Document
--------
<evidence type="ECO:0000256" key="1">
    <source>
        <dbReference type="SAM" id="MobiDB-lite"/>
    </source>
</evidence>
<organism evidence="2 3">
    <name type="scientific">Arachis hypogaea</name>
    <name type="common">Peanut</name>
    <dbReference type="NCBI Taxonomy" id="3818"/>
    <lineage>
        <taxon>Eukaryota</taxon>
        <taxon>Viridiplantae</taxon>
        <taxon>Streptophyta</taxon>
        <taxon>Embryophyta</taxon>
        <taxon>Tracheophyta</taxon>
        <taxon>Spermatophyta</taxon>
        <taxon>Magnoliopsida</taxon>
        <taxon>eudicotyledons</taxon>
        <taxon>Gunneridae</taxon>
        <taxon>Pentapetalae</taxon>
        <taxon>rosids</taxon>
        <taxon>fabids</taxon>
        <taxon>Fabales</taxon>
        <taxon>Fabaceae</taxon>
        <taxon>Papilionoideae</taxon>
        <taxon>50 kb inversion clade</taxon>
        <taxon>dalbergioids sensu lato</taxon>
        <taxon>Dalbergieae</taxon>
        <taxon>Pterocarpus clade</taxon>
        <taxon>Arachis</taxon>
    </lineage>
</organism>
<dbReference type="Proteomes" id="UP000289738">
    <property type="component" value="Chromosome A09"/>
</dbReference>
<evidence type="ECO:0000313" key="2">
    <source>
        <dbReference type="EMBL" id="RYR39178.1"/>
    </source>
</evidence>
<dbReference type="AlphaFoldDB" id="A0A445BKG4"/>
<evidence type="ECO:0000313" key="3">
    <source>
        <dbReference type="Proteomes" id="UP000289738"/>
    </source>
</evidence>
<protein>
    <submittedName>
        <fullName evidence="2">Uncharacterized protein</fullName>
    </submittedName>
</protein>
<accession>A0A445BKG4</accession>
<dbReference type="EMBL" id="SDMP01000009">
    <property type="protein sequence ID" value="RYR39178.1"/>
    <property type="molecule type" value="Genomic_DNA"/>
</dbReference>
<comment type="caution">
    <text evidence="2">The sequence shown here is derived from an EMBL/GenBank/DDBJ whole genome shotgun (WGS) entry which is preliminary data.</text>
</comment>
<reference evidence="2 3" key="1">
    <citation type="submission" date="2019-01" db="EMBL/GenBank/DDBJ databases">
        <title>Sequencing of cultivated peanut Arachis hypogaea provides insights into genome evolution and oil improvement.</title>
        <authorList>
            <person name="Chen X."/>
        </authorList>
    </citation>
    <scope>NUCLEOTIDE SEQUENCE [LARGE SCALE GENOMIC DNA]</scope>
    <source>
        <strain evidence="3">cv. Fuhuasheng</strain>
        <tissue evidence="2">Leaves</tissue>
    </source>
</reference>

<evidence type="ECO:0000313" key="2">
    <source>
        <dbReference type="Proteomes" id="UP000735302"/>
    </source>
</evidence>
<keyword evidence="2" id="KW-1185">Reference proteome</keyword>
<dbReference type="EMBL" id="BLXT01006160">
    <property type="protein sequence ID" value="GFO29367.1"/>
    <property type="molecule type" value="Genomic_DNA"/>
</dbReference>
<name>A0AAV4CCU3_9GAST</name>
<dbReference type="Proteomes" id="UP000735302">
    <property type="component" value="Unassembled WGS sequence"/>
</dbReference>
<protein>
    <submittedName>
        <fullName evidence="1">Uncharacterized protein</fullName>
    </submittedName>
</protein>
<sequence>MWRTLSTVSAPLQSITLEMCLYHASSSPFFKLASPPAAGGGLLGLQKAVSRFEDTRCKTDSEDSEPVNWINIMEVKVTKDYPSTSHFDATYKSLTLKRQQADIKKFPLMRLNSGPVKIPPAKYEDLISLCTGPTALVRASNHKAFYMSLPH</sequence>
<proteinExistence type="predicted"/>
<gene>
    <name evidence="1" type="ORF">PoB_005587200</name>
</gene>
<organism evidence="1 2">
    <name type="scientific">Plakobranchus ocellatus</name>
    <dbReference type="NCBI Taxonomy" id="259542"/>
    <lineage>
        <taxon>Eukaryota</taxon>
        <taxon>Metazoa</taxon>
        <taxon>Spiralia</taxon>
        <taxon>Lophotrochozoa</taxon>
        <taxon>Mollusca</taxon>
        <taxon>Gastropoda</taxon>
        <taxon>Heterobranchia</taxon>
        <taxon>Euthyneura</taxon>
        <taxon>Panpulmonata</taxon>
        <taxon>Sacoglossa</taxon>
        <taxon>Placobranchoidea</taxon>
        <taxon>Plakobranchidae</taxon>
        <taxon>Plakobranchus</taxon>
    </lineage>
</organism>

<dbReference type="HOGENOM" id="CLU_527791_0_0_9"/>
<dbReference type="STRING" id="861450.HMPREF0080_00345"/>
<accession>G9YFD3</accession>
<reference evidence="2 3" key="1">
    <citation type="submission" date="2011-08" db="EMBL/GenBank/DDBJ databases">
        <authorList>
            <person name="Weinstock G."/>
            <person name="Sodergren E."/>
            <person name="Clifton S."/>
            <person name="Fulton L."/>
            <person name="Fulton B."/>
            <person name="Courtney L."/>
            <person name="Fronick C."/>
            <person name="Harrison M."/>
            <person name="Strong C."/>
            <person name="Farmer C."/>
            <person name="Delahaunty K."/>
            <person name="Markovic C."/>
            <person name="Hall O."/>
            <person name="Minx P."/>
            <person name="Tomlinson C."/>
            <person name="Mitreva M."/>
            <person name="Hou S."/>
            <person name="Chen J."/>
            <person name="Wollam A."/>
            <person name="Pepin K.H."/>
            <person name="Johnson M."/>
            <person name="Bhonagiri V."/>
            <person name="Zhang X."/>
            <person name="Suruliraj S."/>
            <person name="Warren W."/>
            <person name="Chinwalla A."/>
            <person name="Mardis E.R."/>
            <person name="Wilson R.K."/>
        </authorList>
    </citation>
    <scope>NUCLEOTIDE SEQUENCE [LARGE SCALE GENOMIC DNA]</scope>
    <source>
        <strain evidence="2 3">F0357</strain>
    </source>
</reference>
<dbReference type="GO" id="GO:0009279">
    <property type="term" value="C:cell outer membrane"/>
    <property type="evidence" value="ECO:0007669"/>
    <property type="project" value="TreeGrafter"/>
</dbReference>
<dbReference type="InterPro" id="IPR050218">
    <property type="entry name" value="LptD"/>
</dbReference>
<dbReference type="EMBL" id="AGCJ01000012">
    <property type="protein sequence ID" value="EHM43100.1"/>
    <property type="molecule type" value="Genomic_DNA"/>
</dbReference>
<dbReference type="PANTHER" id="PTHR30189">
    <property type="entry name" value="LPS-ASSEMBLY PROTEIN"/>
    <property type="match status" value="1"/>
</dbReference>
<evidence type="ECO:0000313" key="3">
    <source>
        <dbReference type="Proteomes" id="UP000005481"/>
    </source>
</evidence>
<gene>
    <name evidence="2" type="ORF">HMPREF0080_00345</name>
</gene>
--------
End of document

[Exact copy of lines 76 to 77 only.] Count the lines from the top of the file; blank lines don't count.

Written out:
    </source>
</evidence>